Richard Jones, chair of the finance and real estate groups at Dechert, has been with the global law firm since 1996 and focuses his practice on capital markets and mortgage financing. Mr. Jones represents investment banks, money center banks, major life insurance companies, funds and shadow banks.
Commercial Observer: Roughly what percentage of commercial real estate players would you say are already complying with risk retention rules?
Mr. Jones: Some of the more forward thinking are starting to think about it now and how to address it. I generally thought that early next spring would be when everyone’s hair is on fire because then we will be within a year of having to meet risk retention requirements. That will make a big difference.
How are CMBS players preparing for risk retention?
I think some of the B-piece buyers will start raising money and this may encourage more people to become B-piece buyers. Some folks who could do it and actually have the capital base to deploy might say we have a competitive advantage now because the smaller players who have to raise capital might not or might not raise enough. Maybe some of the big players will decide to enter the B-piece business because the barriers to entry will go up.
Let’s say our average public CMBS deal is $1 billion. In risk retention you have to buy 5 percent of the deal, so that’s $50 million. In the old days, the B-piece buyer would spend $20 million and would buy BB tranches and below. What’s been common is selling the BB’s, so you would be left with the B’s and the unrated tranches, which is a very tiny piece. If next year we do $100 billion in deals that means there has to be $5 billion in capacity out there to buy B-pieces.
How will the rule affect deal pricing and fees associated with securitization?
We’ve heard, over the past couple of years, estimates between 35 and 50 basis points of additional cost on the underlying loans to return the yields to pre-risk retention levels. That’s a fairly big threat people have to deal with.
Which CMBS folks are most dreading the rule, or rather, who will get hurt the most?
It’s going to be hard for the B-piece buyer. The crystal ball is a tad clouded, but some B-piece buyers are just not going to have the capital available to hold a bigger piece. Let’s say in your average public CMBS transaction, 5 percent requires you to buy up through the A to A- rated securities. Now, the yield on those securities in the ordinary course is not very high because they are highly rated and there is a fair amount of subordination. The B-piece buyer’s model is putting money at risk and earning a mid-teens return so you either have to get someone like the B-piece buyer to take a swap plus 350 or 450 return or price all those bonds as if they were unrated—and then someone has to pay for that. There is no obvious solution yet.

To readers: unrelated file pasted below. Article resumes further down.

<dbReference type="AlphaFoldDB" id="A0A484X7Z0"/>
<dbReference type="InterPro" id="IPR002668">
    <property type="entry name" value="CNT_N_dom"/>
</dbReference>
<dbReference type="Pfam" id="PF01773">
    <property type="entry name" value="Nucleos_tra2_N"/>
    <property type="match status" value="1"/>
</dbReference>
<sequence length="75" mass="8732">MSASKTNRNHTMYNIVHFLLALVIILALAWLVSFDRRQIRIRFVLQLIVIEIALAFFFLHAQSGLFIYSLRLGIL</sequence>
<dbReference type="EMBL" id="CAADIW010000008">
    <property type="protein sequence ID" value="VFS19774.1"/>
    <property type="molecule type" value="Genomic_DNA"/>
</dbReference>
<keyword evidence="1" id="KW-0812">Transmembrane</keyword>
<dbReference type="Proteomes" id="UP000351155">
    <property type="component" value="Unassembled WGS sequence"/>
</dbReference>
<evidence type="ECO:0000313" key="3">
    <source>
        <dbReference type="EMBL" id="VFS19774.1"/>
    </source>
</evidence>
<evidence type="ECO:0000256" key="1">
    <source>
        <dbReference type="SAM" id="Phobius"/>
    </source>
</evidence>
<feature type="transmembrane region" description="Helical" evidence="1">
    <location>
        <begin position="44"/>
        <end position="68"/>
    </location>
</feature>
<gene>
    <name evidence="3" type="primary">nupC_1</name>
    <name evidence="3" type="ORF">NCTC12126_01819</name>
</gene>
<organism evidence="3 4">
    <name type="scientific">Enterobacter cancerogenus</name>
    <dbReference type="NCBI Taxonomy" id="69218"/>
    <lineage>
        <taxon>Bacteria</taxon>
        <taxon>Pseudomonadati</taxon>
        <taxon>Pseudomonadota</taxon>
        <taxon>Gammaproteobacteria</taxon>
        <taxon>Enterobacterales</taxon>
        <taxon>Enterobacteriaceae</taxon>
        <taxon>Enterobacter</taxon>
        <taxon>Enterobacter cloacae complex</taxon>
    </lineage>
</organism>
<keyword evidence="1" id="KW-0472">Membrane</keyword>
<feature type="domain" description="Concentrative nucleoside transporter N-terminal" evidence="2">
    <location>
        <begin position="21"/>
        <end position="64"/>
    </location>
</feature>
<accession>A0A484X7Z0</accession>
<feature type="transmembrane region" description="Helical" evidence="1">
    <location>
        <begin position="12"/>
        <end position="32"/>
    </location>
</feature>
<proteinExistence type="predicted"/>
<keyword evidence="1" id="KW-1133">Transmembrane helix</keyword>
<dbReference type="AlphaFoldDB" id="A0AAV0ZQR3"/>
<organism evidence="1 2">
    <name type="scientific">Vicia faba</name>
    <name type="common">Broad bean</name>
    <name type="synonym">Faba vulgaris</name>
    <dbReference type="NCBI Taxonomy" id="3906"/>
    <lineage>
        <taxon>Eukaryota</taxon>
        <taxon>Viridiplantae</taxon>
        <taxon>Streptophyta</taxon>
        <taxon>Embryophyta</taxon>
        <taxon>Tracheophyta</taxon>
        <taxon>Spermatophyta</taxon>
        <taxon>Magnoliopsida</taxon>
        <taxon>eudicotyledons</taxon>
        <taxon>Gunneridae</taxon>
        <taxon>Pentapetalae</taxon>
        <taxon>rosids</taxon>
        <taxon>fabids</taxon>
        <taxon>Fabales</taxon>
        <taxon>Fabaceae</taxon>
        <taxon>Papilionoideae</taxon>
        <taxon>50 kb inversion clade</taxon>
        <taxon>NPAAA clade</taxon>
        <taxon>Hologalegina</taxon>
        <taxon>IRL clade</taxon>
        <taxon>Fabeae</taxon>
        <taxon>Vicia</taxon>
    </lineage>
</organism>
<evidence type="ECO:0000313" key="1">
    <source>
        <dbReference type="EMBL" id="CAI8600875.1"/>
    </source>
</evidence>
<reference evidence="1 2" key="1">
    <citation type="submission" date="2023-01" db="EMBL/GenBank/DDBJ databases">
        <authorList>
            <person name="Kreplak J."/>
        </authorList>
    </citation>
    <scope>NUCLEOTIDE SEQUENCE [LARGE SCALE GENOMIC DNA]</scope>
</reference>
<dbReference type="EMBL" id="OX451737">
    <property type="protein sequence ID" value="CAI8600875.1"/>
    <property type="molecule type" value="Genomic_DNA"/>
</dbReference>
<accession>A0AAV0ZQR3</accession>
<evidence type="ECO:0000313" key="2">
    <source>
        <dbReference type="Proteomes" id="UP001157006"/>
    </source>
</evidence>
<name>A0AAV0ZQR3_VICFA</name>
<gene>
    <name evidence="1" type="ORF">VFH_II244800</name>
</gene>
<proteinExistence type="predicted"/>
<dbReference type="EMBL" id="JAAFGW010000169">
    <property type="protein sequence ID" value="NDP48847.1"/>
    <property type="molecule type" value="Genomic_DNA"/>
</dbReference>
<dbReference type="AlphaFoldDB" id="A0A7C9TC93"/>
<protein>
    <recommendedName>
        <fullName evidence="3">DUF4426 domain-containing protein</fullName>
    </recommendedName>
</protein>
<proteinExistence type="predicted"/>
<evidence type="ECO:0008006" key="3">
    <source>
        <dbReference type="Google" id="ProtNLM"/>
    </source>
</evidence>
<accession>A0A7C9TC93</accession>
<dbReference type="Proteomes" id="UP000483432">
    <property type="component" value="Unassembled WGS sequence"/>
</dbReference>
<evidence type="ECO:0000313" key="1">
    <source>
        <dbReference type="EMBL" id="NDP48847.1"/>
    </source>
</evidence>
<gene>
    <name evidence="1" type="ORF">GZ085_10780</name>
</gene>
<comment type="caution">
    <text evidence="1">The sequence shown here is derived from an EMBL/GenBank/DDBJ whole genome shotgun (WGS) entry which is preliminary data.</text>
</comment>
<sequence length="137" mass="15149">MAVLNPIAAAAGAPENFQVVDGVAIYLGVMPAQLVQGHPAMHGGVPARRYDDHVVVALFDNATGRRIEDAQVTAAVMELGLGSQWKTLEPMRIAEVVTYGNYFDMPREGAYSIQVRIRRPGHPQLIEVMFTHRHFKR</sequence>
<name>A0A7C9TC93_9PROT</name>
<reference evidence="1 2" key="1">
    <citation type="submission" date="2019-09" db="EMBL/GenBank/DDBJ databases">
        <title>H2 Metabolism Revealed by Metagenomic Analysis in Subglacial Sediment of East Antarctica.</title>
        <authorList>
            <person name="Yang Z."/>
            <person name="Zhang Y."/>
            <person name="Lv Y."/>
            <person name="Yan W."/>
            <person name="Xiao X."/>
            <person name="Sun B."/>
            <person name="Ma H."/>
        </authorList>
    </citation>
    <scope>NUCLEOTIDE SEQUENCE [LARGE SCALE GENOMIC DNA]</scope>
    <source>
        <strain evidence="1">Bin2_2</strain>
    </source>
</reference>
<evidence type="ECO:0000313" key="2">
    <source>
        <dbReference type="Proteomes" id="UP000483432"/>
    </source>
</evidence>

How will risk retention affect the relationships between the inter-creditors?
It’s generally been thought that in CMBS if you got a B-piece buyer to take the risk retention piece you were kind of done. The rule says the sponsor has an obligation to tell the trustee if it becomes aware that the risk retention party has failed to fulfill its risk retention obligations. Some folks thought the reporting obligation was the only continued obligation of the sponsor. The rule doesn’t actually say that and the Securities and Exchange Commission has informally observed, at least in off-the-record conversations, that they believe the sponsor will remain liable for the performance of the B-piece buyer and its compliance with risk retention.
As a general matter of securities law, we think the S.E.C. has the ability to impose fines and penalties, potentially to strip the sponsor of access to its shelf and impose personal penalties and exclusions from the securities industry on individuals. Penalties could be a lot. Some of the banks are now figuring out that the B-piece buyer is not a fix; it’s just a deferral. If you have a B-piece buyer that holds the 5 percent, you’re good, but let’s say, without disparaging our B-piece friends, the B-piece buyer went bankrupt and the trustee sold the securities. Now they’ve violated the risk retention rules. They didn’t do it intentionally, but they sold the risk retention securities to the general market place. It’s going to put a lot of pressure on the credit worthiness of the B-piece buyers and the level of assurance the banks can get that the B-piece buyers will do their jobs.
If you could alter one facet of the new rule, what would it be and why?
I would shorten the hold period because all commercial real estate fails. If you look at long-range data sets from the life companies and rating agencies, the number that sticks in my head is an average pool of commercial real estate will suffer 2 percent default per year. Since the average fixed-rate loan is 10 years, that’s a 20 percent default. If 20 percent of your loans failed and loss severity was 50 percent, that comprises the entire B-piece. Why should the sponsor take unusual responsibility of the natural performance of a pool of commercial mortgage loans?